Volunteers bring Santa to life for evening of calls to kids

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PITTSFIELD — "Ho-ho-ho, this is Santa calling from the North Pole," said Cal Joppru in a deep, joyful Santa Claus voice. "Can I speak to Kay Kay?"

Joppru, a Hinsdale resident, is a volunteer for the North Pole Calling Program, a seasonal event conducted by the Pittsfield Department of Community Development Recreation Program.

The program's "Santas," a group of about five volunteers, called children from the department's offices in City Hall on Wednesday evening from 5 to 7:30 p.m. The calls continued Thursday evening, when volunteers from the local Knights of Columbus participate each year.

Becky Manship, the recreation and activities coordinator who leads the program, said the city has continued the tradition annually for nearly 75 years, and interest in the program among parents has continued to grow.

This year, 139 children were surprised with a phone call from Santa, compared to 125 children last year, Manship said.

Children in kindergarten through second grade were sent home with a form in late November for parents to sign up for Santa to call their children. New this year are digital forms available on the city of Pittsfield's website, making it more convenient for parents to download, fill out and email in.

To help the volunteers with the phone calls, questions on the sign-up sheet include the child's name, nickname, gender, age, grade in school and what school they attend. Santa can also mention the names of their siblings, parents, teachers, pets and their family's "Elf on the Shelf."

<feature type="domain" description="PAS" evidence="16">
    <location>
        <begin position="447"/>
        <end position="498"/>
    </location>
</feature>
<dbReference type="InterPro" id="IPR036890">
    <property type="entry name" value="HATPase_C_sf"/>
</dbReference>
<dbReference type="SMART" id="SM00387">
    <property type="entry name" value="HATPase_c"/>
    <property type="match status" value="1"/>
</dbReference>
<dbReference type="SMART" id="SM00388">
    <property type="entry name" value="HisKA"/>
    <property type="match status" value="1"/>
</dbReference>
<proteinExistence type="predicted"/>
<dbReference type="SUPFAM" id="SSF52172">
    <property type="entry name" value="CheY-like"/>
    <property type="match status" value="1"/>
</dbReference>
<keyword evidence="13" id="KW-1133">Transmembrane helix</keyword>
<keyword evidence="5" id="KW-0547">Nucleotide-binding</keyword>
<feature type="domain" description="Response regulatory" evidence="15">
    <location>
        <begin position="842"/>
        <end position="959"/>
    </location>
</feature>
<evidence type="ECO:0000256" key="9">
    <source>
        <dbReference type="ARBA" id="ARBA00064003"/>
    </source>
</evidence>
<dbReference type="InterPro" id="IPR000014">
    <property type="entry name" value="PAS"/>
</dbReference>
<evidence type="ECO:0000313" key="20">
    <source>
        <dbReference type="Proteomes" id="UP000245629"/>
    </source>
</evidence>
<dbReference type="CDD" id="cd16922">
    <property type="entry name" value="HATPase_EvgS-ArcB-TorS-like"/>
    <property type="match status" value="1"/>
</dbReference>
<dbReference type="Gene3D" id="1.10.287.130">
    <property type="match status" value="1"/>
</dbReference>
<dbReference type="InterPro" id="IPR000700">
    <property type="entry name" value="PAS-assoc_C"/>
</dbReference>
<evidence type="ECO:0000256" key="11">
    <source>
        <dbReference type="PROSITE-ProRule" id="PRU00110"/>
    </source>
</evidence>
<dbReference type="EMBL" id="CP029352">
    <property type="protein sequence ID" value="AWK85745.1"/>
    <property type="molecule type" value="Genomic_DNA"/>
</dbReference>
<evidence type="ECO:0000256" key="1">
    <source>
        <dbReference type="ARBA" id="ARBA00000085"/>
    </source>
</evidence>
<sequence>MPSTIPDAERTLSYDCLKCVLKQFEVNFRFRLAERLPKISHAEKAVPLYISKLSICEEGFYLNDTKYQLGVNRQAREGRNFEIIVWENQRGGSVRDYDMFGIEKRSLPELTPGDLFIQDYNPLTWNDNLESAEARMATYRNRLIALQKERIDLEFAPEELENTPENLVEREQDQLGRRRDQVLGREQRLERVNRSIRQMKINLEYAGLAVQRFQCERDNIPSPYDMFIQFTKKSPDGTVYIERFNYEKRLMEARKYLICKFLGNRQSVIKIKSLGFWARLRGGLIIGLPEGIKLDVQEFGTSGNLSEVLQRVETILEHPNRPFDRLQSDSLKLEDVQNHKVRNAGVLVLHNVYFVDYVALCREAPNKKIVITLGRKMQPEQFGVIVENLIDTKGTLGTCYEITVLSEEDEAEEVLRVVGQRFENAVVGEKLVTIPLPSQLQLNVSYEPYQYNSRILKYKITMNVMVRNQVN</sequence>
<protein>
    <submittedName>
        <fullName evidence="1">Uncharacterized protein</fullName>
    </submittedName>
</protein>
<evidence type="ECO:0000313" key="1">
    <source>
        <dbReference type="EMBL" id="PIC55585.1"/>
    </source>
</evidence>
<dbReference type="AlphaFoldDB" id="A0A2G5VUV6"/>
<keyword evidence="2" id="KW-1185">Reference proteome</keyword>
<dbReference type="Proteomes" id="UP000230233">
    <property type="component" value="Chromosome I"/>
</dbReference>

Longtime volunteer Bill Knowles, wearing a red Santa hat, red suit and long white beard, said this information is crucial to convince the children that he really is Santa Claus.

"If they're skeptical, lay into the facts," Knowles said. "If you know their school, and if you know their dog's name, then you build trust."

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Sometimes the call will be to a family with multiple children, Knowles said, and for this he has a system.

"I like to talk to the older kids first," he said. "Because if you're able to convince them, then they're going to build excitement with the younger kids. You hear them say, `It's Santa, it's Santa!'"

Knowles, a Dalton resident, has reprised his role in the North Pole Calling Program each year for about eight years.

"It's rewarding; it's fun," he said with a smile. "That's why I do it."

Other key details on the sign-up sheet include if the child has seen Santa yet this year, as well as what gifts the child is asking Santa for and what the child could expect to receive — the goal being to try to discourage any extraordinary expectations.

Some popular toys and games children are asking for this year are L.O.L. dolls, Hatchimals, Pokemon and Fortnite, an online video game, according to Manship.

Along with discussing Christmas presents, volunteers like Joppru, Knowles and Pittsfield Police Chief Michael Wynn encourage the children to listen to their parents, continue to do well in school and be nice to their siblings.

Once it's time to transition to another call, Knowles knows just what to say.

"Well, listen, I've got to get going," Knowles tells 10-year-old Gabby. "Dancer and Prancer are over there eating my couch — Hey, get off of there! — I've got to get going. Apparently, they're hungry."


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